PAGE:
An early indication that NM IIA, NM IIB and NM IIC have different roles during development came from studies in mice showing that disruption of the genes encoding the heavy chains of these proteins (MYH9, MYH10 and MYH14, respectively) leads to different phenotypes. NMHC IIA germline-ablated mice fail to form a polarized visceral endoderm and show defects in cell–cell adhesion that result in death by embryonic day (E) 6.5, before organ formation133. Mice in which NMHC IIB has been deleted or mutated survive to E14.5 and show cardiac and brain defects, which reflects the enrichment of the NM IIB isoform in these organs in wild-type mice134,135. As noted below, the brain defects were due to failures in both cell adhesion and cell migration.

To decipher the role of NM II in adhesion and migration, several investigators used mutants that mimic the mutations found in humans in MYH9 and MYH14 and expressed the mutant NMHC IIA and NMHC IIC proteins in mice, D. melanogaster and cultured cells. To date, almost 40 mutations in NMHC IIA, distributed among the head and rod domains, have been reported to cause MYH9-related diseases136 (TABLE 1). All of the patients with these diseases were heterozygous for MYH9 mutations. one of the most common abnormalities in patients with MYH9-related diseases is associated with dysfunction of the blood platelets, which play an important part in blood clotting and clot retraction, and affected patients suffer from macrothrombocytopenia. Platelets from patients with mutated NM IIA have an abnormal cytoskeletal composition and fail to form and/or reorganize cytoskeletal structures on stimulation with the thrombin receptor activating peptide137. The initial shape change and internal contraction of the platelets following stimulation requires NM IIA activity, which in turn is activated by RLC phosphorylation138,139. Baculoviral-expressed catalytic fragments (heavy meromyosins) of NM IIA mutants that mimic the human mutations in the motor domain (N93K and R702C in NMHC IIA), have a reduced actin-activated Mg2+-ATPase activity and an inability to translocate actin filaments in vitro140. It is therefore likely that impairment of NM IIA motor function contributes to the platelet defects in these patients.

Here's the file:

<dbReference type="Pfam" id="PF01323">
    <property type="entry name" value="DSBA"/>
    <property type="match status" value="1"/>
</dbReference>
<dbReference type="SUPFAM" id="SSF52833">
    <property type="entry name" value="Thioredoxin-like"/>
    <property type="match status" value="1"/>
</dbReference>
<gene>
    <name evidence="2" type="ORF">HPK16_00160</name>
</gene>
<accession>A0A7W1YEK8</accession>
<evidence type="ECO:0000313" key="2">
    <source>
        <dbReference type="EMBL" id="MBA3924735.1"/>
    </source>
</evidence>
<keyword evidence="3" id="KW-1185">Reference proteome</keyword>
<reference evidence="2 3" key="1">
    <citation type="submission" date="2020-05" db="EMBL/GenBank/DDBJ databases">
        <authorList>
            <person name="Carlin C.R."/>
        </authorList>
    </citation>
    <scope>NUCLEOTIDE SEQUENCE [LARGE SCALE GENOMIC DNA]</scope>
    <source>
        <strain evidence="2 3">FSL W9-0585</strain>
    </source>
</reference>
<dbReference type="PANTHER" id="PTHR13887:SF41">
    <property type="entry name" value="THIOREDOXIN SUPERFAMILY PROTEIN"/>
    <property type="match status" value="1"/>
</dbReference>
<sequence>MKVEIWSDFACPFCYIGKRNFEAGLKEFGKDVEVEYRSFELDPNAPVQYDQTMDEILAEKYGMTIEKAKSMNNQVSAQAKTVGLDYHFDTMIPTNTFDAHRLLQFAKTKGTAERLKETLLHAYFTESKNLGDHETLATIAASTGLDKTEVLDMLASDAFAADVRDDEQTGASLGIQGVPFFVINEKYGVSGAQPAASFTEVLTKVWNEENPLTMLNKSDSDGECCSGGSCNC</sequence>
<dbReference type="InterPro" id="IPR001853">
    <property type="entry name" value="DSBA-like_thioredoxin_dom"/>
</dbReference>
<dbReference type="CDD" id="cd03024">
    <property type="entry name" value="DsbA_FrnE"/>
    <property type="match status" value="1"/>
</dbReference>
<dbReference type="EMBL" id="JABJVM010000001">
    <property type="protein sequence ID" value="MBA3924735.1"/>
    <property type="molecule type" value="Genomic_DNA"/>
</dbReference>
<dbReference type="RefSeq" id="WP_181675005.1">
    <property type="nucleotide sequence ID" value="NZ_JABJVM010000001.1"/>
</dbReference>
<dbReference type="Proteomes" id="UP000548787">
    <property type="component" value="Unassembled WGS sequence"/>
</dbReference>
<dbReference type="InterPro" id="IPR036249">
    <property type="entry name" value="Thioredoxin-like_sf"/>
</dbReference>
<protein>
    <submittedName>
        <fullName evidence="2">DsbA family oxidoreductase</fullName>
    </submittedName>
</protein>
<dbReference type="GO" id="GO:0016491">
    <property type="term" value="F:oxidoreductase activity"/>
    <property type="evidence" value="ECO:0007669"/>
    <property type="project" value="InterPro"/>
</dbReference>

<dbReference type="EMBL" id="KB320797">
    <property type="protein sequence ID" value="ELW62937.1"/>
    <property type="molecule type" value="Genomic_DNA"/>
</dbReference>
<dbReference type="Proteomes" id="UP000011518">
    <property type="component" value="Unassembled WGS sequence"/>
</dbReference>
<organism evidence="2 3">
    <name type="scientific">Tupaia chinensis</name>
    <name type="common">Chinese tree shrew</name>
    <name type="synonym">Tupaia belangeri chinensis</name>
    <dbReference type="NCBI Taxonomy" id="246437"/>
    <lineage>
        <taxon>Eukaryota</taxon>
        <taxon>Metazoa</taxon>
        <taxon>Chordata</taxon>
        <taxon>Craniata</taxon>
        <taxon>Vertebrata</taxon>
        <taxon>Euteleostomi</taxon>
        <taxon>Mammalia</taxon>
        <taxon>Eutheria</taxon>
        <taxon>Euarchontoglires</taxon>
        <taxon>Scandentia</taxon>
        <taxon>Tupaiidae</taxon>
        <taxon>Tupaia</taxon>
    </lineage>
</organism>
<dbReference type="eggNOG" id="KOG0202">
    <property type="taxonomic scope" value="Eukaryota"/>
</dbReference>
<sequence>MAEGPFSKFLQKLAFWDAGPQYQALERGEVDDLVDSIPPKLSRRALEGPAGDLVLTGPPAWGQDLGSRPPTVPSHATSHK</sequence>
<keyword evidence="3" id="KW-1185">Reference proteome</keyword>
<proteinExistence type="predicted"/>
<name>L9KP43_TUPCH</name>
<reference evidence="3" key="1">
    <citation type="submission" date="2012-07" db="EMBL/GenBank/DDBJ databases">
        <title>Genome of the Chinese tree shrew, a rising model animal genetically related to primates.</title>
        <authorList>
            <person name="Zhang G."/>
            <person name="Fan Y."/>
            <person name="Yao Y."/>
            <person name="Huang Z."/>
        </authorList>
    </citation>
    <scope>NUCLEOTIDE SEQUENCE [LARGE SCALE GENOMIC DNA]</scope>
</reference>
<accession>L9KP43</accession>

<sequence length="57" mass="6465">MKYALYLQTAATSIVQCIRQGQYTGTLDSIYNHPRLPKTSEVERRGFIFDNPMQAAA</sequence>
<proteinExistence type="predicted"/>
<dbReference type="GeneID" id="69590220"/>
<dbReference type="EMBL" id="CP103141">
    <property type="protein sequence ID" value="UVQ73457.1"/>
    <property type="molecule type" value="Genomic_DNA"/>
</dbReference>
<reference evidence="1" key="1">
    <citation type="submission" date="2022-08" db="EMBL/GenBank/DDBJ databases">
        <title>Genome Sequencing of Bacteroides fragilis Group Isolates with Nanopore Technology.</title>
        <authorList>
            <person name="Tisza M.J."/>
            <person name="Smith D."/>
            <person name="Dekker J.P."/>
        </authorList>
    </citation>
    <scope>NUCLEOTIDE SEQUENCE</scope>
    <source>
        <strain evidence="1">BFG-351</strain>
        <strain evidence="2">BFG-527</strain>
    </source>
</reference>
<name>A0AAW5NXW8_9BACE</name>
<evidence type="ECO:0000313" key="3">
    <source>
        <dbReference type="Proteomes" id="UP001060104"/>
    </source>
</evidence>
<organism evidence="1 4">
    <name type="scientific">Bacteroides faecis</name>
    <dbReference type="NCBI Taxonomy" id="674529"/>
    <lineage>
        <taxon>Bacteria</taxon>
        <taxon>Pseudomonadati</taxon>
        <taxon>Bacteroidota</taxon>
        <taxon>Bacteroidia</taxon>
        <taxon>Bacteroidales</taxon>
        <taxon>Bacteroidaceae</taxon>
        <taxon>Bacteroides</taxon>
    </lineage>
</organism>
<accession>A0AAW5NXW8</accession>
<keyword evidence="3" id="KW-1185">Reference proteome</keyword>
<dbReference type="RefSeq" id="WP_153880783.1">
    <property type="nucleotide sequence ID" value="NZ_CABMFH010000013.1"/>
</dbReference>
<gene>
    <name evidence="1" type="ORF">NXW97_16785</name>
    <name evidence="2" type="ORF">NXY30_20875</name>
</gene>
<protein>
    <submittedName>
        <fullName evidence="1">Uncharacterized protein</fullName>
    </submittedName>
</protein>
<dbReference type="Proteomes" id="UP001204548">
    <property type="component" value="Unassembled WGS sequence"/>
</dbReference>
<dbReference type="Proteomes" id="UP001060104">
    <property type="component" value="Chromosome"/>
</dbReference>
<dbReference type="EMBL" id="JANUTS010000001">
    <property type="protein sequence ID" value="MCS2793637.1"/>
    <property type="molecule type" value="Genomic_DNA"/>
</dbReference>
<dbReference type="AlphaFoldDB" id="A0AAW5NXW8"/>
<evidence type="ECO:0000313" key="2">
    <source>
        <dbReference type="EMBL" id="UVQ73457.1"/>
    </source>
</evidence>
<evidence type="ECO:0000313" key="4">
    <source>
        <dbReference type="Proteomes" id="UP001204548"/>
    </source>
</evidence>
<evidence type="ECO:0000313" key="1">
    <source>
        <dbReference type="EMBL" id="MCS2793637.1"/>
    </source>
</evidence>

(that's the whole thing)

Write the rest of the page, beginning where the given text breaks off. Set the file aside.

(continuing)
Table 1
The 39 MYH9 mutations associated with MYH9-related diseases*

Both haploinsufficiency and the ability of mutant myosin to interfere with wild-type myosin (dominant-negative effects) have been proposed as mechanisms by which mutated NM IIA leads to MYH9-related diseases. A reduction in wild-type NM IIA, accompanied by no or very low levels of the mutant form of NM IIA, has been observed in platelets and their precursors (megakaryocytes) from patients with MYH9-related diseases. However, both haploinsufficiency and dominant-negative effects have been reported in different tissues from the same patient. Haploinsufficiency was shown to be the mechanism by which mutated NM IIA leads to MYH9-related diseases in platelets, and dominant-negative effects were shown to be the mechanism in granulocytes141,142. Mice with NM IIA specifically ablated from megakaryocytes have thrombocytopenia with large platelets similar to those in patients with MYH9-related diseases, as well as defects in cytoskeletal reorganization143,144.

So far there have been no reports of mutations in MYH10, which encodes NMHC IIB, associated with human disease. To establish a putative mouse model for such diseases, mice carrying the R709C mutation in NMHC IIB (a homologue of the R702C mutation in human NMHC IIA) have been generated145. Homozygous mutant mice die by E14.5 and show major morphogenetic defects, including a failure to close the ventral body wall, resulting in a cleft palate, ectopia cordis and a large omphalocele, as well as defects in heart and diaphragm development (X.M. and R.S.A., unpublished observations). These abnormalities are reminiscent of a rare human syndrome known as Pentalogy of Cantrell146.